I love the random conversations with my dad. Earlier, he talked about how much he hated racism and discrimination.
“All I care about is a person’s character and intentions. Everything else like color of his skin doesn’t matter,” he told me while fixing the water-damaged ceiling above my parents’ kitchen.
He then told me to be careful in the Philippines. He was worried that I might get caught up in the purge.
“Speaking of discrimination, Duterte’s vigilantes don’t discriminate on who they kill,” he said.
My mother and I had this same conversation last week. She is a vocal critic of the Duterte administration. Her Roman Catholic principles would never allow her to be a proponent of capital punishment, much less extrajudicial killings, even if the intended targets are alleged criminals. My mom, dad and everyone else knows that anyone can be labeled a criminal to justify a killing.
“If he’s so tough, why doesn’t he go after the drug lords from China who pollute our country with meth and pills and are responsible for human trafficking?” she said.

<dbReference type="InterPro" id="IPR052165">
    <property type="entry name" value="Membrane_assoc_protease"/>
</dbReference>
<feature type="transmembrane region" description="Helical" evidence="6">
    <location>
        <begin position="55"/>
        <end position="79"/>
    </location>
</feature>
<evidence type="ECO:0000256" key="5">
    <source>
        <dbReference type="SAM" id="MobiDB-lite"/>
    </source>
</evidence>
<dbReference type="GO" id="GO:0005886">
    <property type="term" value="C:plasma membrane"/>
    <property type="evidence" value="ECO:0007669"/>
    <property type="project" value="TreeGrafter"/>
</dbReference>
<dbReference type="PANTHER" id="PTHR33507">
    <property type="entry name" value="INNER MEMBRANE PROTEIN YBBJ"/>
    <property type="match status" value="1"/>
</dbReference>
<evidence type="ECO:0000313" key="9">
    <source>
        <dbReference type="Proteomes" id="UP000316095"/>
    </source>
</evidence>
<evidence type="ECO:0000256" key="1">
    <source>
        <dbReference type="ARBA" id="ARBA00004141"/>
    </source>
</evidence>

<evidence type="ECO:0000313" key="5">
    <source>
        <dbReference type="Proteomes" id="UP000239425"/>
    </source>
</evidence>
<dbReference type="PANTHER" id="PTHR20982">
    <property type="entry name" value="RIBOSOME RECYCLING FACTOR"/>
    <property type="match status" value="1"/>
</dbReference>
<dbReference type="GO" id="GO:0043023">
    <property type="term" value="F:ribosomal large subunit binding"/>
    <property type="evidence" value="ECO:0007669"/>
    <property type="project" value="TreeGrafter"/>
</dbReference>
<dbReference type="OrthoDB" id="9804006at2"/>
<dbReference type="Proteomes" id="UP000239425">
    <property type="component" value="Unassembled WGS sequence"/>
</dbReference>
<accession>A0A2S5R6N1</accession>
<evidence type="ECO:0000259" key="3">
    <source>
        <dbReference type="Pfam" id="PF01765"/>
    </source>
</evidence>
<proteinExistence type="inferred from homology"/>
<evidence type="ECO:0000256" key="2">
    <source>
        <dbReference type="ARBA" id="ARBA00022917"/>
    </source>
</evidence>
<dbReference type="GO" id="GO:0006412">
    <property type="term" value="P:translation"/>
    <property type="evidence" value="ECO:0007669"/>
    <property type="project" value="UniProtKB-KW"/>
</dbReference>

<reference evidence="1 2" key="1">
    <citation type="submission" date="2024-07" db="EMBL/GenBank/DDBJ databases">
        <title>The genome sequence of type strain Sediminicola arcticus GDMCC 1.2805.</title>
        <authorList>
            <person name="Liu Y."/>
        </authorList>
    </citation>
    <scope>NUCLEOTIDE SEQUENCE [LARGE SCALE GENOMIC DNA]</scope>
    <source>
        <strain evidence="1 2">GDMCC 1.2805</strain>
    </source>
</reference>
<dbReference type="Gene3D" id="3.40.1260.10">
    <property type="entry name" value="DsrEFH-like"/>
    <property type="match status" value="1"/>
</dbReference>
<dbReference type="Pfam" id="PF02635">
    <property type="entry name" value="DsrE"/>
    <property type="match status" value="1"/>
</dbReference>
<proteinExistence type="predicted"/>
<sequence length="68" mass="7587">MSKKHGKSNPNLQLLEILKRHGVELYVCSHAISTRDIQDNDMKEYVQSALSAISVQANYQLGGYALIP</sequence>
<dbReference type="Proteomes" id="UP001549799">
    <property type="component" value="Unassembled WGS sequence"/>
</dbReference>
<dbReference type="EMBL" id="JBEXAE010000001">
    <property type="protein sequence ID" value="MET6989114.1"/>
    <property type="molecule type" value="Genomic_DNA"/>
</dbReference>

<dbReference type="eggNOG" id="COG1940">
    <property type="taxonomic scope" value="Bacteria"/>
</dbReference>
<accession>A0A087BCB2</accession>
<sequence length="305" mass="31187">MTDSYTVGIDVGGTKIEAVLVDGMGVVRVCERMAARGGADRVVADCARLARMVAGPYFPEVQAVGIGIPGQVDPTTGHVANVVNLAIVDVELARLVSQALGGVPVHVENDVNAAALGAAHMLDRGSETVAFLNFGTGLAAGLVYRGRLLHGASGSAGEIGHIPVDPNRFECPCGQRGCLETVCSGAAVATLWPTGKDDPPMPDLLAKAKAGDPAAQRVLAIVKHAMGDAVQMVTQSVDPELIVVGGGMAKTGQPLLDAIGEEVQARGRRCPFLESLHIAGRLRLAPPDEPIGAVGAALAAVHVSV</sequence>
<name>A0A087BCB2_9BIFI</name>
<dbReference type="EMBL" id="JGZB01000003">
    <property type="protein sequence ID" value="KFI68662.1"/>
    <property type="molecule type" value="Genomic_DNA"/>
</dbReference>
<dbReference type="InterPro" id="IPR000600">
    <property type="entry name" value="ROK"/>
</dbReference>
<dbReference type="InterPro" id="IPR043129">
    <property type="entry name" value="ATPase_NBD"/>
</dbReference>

Actually, to be fair, Duterte did go after them. He shut down their operations in prison (supposedly). The problem is he’s not a fan of journalists either. The Philippines is consistently one of the deadliest places to be a journalist, especially investigative reporters. The largest death toll of journalists from a single attack in modern history, the Maguindanao Massacre, is still a fresh wound in the Philippines.
The funny thing is that my parents don’t know I’m going to the Philippines to do an investigative project, and that I will be up close and personal with killers who could have a bullet reserved for me. No one in my family knows. And yet they’re already worry.
In a way, that’s why I savor these simple memories, these conversations with them in the kitchen.